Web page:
Battle Royale is a novel about a class of junior high school students who are dumped on an island by the government of the Republic of Greater East Asia – an alternate timeline Japan – and forced to kill each other. The winner gets credits and freedom while the losers, of course, die. To up the ante, each student is given a survival pack with miscellaneous supplies and a random weapon inside. Each student has a collar put around their neck which is said will explode if the students break certain rules, and there are time limits and forbidden zones that keep everyone moving around the island, forcing confrontations that might otherwise never happen.
The story itself is brilliant. Touted as being extremely controversial, especially for the time it was released, the book opens up all sorts of doors to conversations and thoughts about psychology, murder, survival, love, loyalty, and moral ground. I enjoyed how the different characters were brought to the page – and there were a lot of them. It was fascinating to see the paranoia that the very situation sparked in most every student and the different reactions because of it. Some of the students refuse to kill, instead trying to take pacifist actions that most of the time ended up getting them killed. Others develop, or rather bring to the surface, the cold-blooded killer instincts that the game has given them an excuse to execute.
Merciless killing, gratuitous gore and themes of friendship, love and redemption come shining through the books otherwise grim and gratuitous themes. While most of the plot arcs were a bit predictable, there were some nice surprises along the way and I found myself quite surprised and happy with the ending. I found myself constantly stopping to question what I would do if placed in a similar situation. The book also gave me a bit of appreciation (not that I didn’t already have it) with the freedom that our great country gives us.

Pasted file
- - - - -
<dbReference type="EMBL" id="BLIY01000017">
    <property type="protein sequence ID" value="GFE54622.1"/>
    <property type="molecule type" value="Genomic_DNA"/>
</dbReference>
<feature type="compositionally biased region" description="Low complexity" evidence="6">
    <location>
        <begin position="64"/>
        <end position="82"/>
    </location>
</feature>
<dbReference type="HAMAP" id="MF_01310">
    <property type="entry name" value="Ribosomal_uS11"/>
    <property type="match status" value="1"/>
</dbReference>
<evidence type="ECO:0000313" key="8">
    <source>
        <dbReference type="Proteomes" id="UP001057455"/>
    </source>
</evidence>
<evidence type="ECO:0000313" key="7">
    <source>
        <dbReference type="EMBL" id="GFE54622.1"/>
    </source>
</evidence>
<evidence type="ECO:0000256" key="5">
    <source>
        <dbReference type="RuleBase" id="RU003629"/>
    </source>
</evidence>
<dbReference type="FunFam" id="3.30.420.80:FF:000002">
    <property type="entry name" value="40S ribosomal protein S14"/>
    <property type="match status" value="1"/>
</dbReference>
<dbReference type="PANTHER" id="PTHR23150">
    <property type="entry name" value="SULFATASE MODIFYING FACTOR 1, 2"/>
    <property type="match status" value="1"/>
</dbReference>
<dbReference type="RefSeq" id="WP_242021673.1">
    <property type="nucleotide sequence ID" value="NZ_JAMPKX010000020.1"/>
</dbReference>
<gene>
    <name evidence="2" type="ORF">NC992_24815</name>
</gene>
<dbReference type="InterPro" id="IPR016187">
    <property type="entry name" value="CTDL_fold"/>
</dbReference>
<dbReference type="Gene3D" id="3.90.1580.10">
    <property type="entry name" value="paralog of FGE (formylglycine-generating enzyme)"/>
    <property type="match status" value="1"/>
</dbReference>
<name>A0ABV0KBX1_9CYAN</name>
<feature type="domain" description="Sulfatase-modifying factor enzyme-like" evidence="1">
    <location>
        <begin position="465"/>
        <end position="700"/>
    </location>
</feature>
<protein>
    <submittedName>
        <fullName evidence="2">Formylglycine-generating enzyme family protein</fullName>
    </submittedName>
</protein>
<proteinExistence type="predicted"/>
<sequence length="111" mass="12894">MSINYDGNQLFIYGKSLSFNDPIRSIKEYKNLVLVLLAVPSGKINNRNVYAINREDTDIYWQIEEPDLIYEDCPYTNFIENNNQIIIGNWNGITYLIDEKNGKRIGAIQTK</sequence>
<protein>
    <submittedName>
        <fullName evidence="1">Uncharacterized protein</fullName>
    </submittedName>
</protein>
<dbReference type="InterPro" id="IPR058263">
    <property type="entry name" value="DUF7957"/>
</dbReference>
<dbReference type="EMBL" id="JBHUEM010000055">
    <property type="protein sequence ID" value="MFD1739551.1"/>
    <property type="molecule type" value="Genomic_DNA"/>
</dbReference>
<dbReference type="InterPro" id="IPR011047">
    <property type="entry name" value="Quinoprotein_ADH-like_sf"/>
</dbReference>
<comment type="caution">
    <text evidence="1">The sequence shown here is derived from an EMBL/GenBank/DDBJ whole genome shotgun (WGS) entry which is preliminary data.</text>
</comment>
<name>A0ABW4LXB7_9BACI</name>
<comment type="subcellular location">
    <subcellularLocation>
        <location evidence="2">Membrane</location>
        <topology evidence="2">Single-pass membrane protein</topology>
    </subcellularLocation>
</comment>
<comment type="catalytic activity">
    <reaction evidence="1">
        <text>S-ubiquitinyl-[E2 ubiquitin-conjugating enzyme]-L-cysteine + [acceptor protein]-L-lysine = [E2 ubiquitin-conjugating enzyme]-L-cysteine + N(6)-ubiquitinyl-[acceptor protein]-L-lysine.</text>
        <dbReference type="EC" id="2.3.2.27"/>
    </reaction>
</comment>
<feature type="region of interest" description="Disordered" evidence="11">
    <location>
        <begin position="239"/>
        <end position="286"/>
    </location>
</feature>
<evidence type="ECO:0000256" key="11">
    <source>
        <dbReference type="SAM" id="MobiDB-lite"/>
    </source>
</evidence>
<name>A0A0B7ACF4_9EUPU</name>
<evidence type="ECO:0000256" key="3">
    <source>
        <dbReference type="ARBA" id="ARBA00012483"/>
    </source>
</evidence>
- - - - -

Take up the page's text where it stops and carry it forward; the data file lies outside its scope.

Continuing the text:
Some drawbacks to the book were constant grammar errors and typos. These might be attributed to the fact that the book was translated over from its original Japanese text, but there still should have been a better editing job done on it. Those mistakes weren’t enough to detract from the books overall feel, though I did have to stop at some points and try and figure out what was trying to be said. Some of the scenes in the novel required me to heavily suspend my disbelief, with some of them even crossing the line and forcing me to wonder how so-and-so got out of a blaze of bullets unscathed.
Some of the ways these students hack-and-slash their way through the island they are trapped on makes me a little weary about how students of their age bracket (15+) get their killing motives, though that’s really where the psychology questions come in. The book is gory and blood-drenched, but honestly I became slightly numb to the descriptions by the end of the novel because a lot of them were either outrageous or just repeated too many times.
Overall, I would give this book a hearty 4½ out of 5 stars. It’s definitely worth the read. If you cringe at slash and hack, I would steer away from this since, as I mentioned before, it is a bit gory. There are touches of romance, and definitely some great moral themes to spark off in-depth conversations with others.